Conclusion

If ECS is as low as the Energy Balance literature suggests, it means that the climate models we have been using for decades run too hot and need to be revised. It also means that greenhouse gas emissions do not have as big an impact on the climate as has been claimed, and the case for costly policy measures to reduce carbon-dioxide emissions is much weaker than governments have told us. For a science that was supposedly “settled” back in the early 1990s, we sure have a lot left to learn.

Ross McKitrick is professor of economics at the University of Guelph and senior fellow at the Fraser Institute.

Famine Forecasts Foiled: Climate Increasing Food Production

Gregory Whitestone has the story at CNS Famine Forecasts Foiled: Climate’s Projected Food Production to Increase  Excerpts below with my bolds.

The latest dose of “fake news” about global warming comes from two forecasts of famine due to human activity. Both drew on estimates of extremely high temperatures predicted by the same flawed climate models used by the Intergovernmental Panel on Climate Change (IPCC) to predict other climate calamities. The climate models used in the studies are estimated to overpredict temperature by 2.5 to 3 times as compared to actually measured temperatures, and both rely on the highest estimates of maximum temperature increase.

The first of the reports warned that future production of vegetables and legumes would decrease by more than 30 percent with an expected rise of 4C. Even the alarmist IPCC says that the most likely case is a rise of about half that.

The primary reason for the prediction of famine is a sharp decrease in water availability, even though recent reports indicate that previously arid portions of the Earth are experiencing a significant net increase in soil moisture due to a combination of increasing precipitation and CO2 fertilization — both effects of our changing climate.

Buried in the report is an admission that contradicts the hysteria engendered by the headlines. According to the authors, a 250-ppm increase in CO2, without the exaggerated temperature increase, would boost crop production by an average of 22 percent! That’s correct, more food as a result of increasing CO2.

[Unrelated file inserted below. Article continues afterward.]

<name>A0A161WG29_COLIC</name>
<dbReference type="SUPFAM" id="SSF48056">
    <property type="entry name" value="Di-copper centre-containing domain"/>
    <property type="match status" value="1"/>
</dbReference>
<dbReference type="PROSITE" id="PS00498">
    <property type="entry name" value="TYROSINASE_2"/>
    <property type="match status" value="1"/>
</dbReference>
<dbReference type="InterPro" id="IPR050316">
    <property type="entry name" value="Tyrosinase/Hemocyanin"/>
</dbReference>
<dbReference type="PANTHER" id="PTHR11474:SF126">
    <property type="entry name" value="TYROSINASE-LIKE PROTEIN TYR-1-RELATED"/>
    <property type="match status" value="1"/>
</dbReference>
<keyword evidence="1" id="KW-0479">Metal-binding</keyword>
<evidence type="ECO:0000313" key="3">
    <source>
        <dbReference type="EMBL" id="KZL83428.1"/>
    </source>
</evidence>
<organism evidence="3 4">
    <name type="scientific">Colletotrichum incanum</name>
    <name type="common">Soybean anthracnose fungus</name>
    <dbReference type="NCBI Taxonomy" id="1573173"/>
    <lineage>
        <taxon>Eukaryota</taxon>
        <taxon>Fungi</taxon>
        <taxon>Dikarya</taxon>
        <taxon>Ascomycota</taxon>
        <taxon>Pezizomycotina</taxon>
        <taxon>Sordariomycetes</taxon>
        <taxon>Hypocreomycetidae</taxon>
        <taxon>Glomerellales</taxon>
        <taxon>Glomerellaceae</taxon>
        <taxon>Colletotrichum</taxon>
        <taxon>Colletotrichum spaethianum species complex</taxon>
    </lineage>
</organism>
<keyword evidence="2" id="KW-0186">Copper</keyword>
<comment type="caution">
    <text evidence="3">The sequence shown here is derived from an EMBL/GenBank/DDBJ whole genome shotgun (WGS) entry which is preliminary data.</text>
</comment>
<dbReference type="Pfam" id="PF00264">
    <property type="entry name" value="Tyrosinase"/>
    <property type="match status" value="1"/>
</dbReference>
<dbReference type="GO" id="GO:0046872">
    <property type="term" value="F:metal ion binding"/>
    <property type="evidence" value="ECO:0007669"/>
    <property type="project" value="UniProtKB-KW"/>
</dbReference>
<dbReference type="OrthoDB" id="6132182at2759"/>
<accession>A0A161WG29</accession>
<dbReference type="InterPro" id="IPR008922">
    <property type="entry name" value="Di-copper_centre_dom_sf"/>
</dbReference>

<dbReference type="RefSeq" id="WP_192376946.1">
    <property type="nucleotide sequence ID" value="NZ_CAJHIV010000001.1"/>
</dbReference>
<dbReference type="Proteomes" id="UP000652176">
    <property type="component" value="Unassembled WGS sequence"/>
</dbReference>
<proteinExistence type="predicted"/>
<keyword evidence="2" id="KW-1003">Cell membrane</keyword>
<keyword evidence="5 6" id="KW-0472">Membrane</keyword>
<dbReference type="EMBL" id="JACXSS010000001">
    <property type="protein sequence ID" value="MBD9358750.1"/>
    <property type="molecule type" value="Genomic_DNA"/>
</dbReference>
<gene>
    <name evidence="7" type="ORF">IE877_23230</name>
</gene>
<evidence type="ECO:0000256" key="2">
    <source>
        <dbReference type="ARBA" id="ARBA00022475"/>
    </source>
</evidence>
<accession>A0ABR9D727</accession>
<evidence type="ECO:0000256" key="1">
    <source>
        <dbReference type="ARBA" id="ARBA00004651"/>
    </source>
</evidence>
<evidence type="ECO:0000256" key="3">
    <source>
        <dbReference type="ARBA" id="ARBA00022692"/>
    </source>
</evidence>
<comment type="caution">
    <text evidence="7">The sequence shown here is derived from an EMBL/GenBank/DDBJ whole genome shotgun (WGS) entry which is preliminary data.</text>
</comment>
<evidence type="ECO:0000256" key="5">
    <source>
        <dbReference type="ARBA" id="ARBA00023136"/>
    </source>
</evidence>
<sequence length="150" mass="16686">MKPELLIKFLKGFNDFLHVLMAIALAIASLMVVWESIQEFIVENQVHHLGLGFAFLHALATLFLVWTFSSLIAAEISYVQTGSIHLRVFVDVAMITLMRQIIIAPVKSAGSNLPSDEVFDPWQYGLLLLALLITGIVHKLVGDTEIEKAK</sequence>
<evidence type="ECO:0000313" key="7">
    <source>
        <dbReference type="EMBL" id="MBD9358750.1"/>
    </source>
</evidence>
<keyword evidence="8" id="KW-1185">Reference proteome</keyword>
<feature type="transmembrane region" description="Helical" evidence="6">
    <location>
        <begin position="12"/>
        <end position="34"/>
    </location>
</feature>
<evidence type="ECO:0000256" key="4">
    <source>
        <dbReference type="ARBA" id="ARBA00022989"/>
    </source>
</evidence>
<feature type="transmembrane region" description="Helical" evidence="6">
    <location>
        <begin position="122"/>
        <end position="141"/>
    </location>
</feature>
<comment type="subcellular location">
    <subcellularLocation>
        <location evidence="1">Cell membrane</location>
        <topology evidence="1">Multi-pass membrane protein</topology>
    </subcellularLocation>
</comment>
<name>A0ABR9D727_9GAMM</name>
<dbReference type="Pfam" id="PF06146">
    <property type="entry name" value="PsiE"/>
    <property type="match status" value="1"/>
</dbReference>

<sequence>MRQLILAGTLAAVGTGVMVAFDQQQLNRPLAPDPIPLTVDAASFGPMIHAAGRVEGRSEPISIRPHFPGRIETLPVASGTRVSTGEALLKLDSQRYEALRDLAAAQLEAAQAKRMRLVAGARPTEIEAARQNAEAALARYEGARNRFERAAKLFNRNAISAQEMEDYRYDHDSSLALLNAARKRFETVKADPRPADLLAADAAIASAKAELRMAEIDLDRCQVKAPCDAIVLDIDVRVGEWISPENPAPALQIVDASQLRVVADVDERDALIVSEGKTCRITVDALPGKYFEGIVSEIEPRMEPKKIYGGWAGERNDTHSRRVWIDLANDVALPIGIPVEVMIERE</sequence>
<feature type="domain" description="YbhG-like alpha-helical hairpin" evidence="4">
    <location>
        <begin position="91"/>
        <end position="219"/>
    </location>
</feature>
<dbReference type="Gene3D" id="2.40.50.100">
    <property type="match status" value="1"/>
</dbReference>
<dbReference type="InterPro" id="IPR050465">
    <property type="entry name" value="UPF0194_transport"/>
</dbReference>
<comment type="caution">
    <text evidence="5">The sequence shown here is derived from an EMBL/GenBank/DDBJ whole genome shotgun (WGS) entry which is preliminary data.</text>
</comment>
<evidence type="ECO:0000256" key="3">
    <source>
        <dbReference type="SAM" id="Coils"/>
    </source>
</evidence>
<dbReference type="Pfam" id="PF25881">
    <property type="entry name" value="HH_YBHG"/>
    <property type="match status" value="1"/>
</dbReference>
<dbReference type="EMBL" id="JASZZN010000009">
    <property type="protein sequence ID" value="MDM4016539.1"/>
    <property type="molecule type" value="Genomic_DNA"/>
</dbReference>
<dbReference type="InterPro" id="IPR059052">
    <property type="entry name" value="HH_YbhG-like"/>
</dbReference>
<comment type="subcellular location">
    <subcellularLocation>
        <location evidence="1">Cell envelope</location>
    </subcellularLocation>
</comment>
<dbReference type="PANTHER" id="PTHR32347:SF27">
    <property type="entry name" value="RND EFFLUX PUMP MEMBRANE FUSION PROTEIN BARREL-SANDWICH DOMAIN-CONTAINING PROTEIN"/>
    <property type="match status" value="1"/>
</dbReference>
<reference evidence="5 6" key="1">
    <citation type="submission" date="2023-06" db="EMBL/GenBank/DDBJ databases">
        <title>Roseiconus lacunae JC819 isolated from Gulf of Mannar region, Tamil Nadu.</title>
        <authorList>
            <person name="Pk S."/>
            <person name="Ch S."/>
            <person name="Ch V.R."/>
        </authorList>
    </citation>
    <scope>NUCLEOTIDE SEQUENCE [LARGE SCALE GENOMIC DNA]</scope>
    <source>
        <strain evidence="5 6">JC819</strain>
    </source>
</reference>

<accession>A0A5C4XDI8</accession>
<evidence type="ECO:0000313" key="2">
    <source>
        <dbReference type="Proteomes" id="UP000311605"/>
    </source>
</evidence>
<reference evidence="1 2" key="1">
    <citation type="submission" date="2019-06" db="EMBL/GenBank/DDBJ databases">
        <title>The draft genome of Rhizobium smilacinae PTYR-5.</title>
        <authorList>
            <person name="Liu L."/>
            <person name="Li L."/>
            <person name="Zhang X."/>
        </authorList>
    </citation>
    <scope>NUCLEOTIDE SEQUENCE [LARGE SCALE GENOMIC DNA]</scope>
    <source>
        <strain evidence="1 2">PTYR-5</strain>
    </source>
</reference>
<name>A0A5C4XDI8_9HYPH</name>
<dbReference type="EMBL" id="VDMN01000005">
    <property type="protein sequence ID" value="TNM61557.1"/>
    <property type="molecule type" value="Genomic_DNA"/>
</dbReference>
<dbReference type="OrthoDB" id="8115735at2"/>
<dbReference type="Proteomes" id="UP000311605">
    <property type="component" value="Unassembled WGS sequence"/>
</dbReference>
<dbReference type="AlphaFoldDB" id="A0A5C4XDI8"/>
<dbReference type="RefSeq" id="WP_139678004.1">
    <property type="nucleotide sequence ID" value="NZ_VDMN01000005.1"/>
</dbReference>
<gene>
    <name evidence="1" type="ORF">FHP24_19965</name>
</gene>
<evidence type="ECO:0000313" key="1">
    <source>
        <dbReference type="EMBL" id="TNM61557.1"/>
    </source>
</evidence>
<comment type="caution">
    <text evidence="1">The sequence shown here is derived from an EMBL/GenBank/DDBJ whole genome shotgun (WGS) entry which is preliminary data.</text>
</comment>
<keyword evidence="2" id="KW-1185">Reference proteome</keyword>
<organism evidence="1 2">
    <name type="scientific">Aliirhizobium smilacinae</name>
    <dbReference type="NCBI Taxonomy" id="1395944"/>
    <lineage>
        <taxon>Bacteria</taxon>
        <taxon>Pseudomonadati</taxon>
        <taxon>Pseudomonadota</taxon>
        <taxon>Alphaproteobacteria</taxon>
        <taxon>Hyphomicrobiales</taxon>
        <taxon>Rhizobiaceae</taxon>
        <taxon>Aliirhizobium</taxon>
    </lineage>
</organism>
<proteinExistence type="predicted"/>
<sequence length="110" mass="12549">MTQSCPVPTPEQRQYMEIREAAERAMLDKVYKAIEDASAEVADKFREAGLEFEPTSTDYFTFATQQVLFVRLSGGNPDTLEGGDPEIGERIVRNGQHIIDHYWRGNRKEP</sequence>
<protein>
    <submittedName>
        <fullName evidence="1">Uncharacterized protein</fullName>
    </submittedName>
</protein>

The second report projects decreases in corn (maize) production due to increasing heat waves. This increase in extreme heat was based on the same exaggerated 4oC increase in temperature as the first study.

According to the USDA, corn is the largest component of the global grain trade, and the United States is the world’s largest producer. Corn is thus one of the country’s most important agricultural products, processed as sweet corn, cornmeal, tortillas and, thankfully, bourbon. It also is the primary feedstock to fatten cattle, chickens and hogs.

Fortunately, despite a continuing rise in temperatures, the world and America have set new corn records on an annual basis. The world’s remarkable ability to increase food production year after year is attributable to mechanization, agricultural innovation, CO2 fertilization and warmer weather. World grain production figures show that crop and food production has steadily increased, with only positive effects from our changing climate.

World grain production, consumption (LHS) and stocks (RHS) IGC (International Grain Council) data, Momagri formatting

Historically, crop growth has ballooned in times of high temperatures and declined drastically during cold periods. Over the last 4,000 years we find that previous periods of much warmer temperatures coincided with increasing food and prosperity leading to the rise of great civilizations that were relatively rich and well fed. Prosperous periods were interrupted by times of great despair as the Earth plunged into global cooling. With names like the Greek Dark Ages, the Dark Ages and the Little Ice Age, intervening cool periods featured crop failure, famine and mass depopulation.